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Hawaii and the Pacific Islands. 1826: first Hawaiian-U.S. Treaty opens trade - whaling - sugarcane 1842: U.S. formally recognizes Hawaiian government.

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Presentation on theme: "Hawaii and the Pacific Islands. 1826: first Hawaiian-U.S. Treaty opens trade - whaling - sugarcane 1842: U.S. formally recognizes Hawaiian government."— Presentation transcript:

1 Hawaii and the Pacific Islands

2 1826: first Hawaiian-U.S. Treaty opens trade - whaling - sugarcane 1842: U.S. formally recognizes Hawaiian government Provisioning port on journey to China Christian missionaries among first to settle - decimation of kapu & language - public schools - political influence Early influence

3 1840 ’s Autocracy  constitutional monarchy with bicameral legislature, Constitution, Bill of Rights Prime Minister C.P. Judd Great Mahele: right of commoners to purchase land Treaty of 1849: privileges for American citizens, economically important

4 Reciprocity (1875) Article I: lists goods to be imported to the United States duty-free sugar, bananas, hides, castor oil, plants Article II: lists goods preferentially imported to Hawaii from the U.S. meats, metals, cotton… Article IV gives Hawaii exclusivity on special trade status

5 Bayonet Constitution Renewal of Reciprocity Treaty in 1887  U.S. demands access to Pearl Harbor King Kalakaua opposed; led to Bayonet Constitution Revision to the Constitution transferring power to his cabinet Granted American residents in Hawaii right to vote in elections Forced Kalakaua to sign under threat of arms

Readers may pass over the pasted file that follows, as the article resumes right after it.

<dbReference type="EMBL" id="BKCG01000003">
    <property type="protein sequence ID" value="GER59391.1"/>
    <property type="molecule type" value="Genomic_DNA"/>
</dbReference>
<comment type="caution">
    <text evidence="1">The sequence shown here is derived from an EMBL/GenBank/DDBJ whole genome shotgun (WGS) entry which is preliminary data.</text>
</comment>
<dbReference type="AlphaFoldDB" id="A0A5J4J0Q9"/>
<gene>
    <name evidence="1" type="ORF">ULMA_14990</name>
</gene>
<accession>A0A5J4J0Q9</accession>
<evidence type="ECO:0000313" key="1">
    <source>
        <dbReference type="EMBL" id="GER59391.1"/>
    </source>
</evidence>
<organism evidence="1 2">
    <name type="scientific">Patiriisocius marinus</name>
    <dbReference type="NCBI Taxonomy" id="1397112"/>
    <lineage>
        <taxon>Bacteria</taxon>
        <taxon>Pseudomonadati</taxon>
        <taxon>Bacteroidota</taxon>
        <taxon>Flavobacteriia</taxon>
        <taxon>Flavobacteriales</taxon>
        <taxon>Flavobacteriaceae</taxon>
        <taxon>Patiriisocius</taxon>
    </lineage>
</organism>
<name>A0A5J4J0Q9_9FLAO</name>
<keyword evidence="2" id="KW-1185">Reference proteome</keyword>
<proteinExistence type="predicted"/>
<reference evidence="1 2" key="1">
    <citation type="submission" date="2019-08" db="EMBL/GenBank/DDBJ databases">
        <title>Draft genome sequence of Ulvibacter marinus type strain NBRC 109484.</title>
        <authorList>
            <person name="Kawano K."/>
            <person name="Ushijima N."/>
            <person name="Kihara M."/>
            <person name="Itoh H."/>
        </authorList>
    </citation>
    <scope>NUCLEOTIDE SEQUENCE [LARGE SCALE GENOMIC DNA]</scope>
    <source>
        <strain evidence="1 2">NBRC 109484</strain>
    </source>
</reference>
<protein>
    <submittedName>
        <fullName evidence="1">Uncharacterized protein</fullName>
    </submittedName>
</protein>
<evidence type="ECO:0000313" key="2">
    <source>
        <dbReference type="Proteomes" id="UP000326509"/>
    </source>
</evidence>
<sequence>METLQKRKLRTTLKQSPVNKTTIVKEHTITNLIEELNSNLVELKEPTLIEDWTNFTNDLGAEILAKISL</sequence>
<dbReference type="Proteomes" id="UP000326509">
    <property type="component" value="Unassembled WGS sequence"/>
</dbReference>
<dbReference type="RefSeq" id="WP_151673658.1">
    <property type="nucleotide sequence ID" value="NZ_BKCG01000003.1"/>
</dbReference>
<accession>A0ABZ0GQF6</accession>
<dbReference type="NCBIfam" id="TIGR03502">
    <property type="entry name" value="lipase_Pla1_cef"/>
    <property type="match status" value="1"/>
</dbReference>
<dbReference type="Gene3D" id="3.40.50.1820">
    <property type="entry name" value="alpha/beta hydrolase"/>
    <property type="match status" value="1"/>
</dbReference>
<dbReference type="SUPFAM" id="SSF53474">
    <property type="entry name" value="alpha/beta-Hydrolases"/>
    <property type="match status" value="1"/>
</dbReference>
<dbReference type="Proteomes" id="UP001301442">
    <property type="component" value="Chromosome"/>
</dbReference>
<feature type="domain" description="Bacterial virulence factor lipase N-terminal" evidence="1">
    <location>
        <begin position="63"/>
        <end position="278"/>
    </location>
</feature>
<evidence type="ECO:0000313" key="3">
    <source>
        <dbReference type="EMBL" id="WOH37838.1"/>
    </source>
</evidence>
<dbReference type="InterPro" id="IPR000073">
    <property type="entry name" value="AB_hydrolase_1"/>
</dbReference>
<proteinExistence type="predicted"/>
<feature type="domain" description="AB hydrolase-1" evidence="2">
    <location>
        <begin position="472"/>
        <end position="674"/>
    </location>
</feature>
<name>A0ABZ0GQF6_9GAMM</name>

6 McKinley Tariff 1890 Eliminated import taxes Placed two cent bounty on domestic sugar Ruined Hawaii’s advantage

7 Queen Liliuokalani Nationalist Leader “Hawaii for Hawaiians” Attempted New Constitution

8 Overthrow of the Kingdom of Hawai’i Coup led by Lorrin A. Thurston Wilson attempted to protect the Queen Policeman shot on January 17 th 1893 ThurstonWilson

9 Overthrow Cont. Concern for American Residents in Honolulu Companies of uniformed and well armed Marines to take up positions throughout Hawaii Intimidated monarch not to resist Public Law

10 Change in Hawaii 1893 annexation treaty negotiated and sent to Senate by President Benjamin Harrison Withdrawn by Grover Cleveland in March --Sent James H. Blount to Hawaii to investigate Provisional Government of Hawaii under Sanford Dole – Sought annexation – Proclaimed Hawaii a republic in 1894 Grover ClevelandBenjamin Harrison Provisional Government

11 Treaty Attempt March 1897 new annexation treaty negotiated when Republicans under McKinley returned to power – Rejected by sugar producers and couldn’t get Senate majority Signed and submitted to U.S. Senate for ratification June 16, 1897 by McKinley William McKinley

12 Hawaiian Opposition 1897 treaty effort blocked by newly-formed Hawaiian Patriotic League – petitioned the U.S. Congress in opposition of the treaty "Petition Against Annexation" signed by 21,269 native Hawaiian people left 46 Senators in favor, less than the 2/3 majority needed

13 Annexation 1898 Spanish America War 1898 shows strategic necessity of Hawaiian Islands July 12, 1898 McKinley signed Newlands Resolution Passed in Congress, annexing the islands 1898: A formal ceremony took place on the steps of 'Iolani Palace, where the Hawaiian flag was lowered and an American flag was raised.

14 Guam Brutal Spanish control The Treaty of Paris ceded Guam to the United States Naval control benefitted the island territory as the standard of life improved under the control of Captain Leary

15 American Samoa 1850s- The United States, Germany, and Great Britain showed interest in the settling the islands The US got control of Pago Pago ships sunk in Apia Harbor and the Berlin Act was put into effect The eastern half of the islands was ceded to the United States

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17 Midway The Guano Islands Act granted American citizens the right to cease Midway Atoll William H. Seward acquired the Midway Islands in the hope to expand the naval influence of the US

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